Ronnie Gurion: I think it signals that our industry is becoming ever more complex, multi-faceted, global and less reliant on the transactions business. We’re learning to better monetise our site traffic and deliver improved marketing channels for our partners. It’s really about utilising scale to build healthier, more diversified businesses that leverage the very benefits of scale – audience reach, cost efficiency, and continued R&D. If you can achieve scale, you’re able to grow all of these core business lines in parallel. At Orbitz, we are the #2 seller of online travel in the world and we feel that this scale positions us extremely well for continued growth and innovation.

But to bring it back to my area of the business, I see our distribution capabilities, beyond Orbitz branded sites, becoming a larger differentiator for us in the marketplace. Our private label business and the new Orbitz for Agents programme are examples of how the company continues to add new unique layers to the product portfolio that deliver incremental value for our customers and suppliers.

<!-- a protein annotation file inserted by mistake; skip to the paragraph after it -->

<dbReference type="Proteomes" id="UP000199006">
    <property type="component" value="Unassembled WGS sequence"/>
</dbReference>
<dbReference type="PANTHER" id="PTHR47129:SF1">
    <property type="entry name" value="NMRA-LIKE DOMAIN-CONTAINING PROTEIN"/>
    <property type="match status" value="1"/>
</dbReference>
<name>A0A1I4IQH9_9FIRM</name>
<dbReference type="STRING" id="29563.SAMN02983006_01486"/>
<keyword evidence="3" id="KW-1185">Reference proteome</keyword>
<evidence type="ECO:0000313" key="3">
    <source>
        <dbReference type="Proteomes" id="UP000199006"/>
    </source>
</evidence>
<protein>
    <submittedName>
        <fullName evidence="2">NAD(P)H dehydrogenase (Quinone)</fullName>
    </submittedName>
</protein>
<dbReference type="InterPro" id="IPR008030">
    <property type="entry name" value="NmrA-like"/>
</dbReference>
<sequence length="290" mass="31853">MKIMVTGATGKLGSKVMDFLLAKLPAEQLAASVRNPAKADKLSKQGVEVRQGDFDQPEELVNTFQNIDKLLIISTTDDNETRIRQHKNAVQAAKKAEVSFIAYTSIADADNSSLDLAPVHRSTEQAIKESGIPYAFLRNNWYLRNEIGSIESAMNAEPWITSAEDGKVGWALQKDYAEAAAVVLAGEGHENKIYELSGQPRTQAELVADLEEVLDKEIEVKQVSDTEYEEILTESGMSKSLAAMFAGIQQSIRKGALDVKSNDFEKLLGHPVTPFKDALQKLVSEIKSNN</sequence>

M. S.: How do you assess the emergence of location-based applications in the travel industry? For instance, the industry has just seen the launch of an iPhone augmented reality application that uses the GPS to determine a user’s location and displays the nearest airports from which one can access great deals.

Ronnie Gurion: The mobile market is definitely finding its way into the travel business, more as an information tool and service portal than as a major source of transactions at this time but we expect that to shift over the coming years.

But akin to the airport example, travellers will soon have the ability to make, modify, and pay for travel reservations on the fly and use real-time location-based data to determine the best possible deal given their current location. Furthermore, while there is a lot of attention on current private sale-type sites, with GPS capabilities becoming more common, suppliers will soon be able to deliver much more targeted and personalised last-minute offers that marry their real-time revenue management strategies with an individual’s specific location and trip lifecycle status.

Imagine a service that alerts customers once they land in an airport with specific hotel or car offers for that evening based on their real-time availability. It’s really the next generation of opaque type offers.

M. S.: Malaysia Airlines recently introduced the world’s first kiosks to sell airline tickets using the Apple iPad. Apple recently sold its three millionth iPad, just 80 days after its introduction in the US. How do you assess the role of technology and gadgets for additional sales channels and driving customer loyalty in the time to come?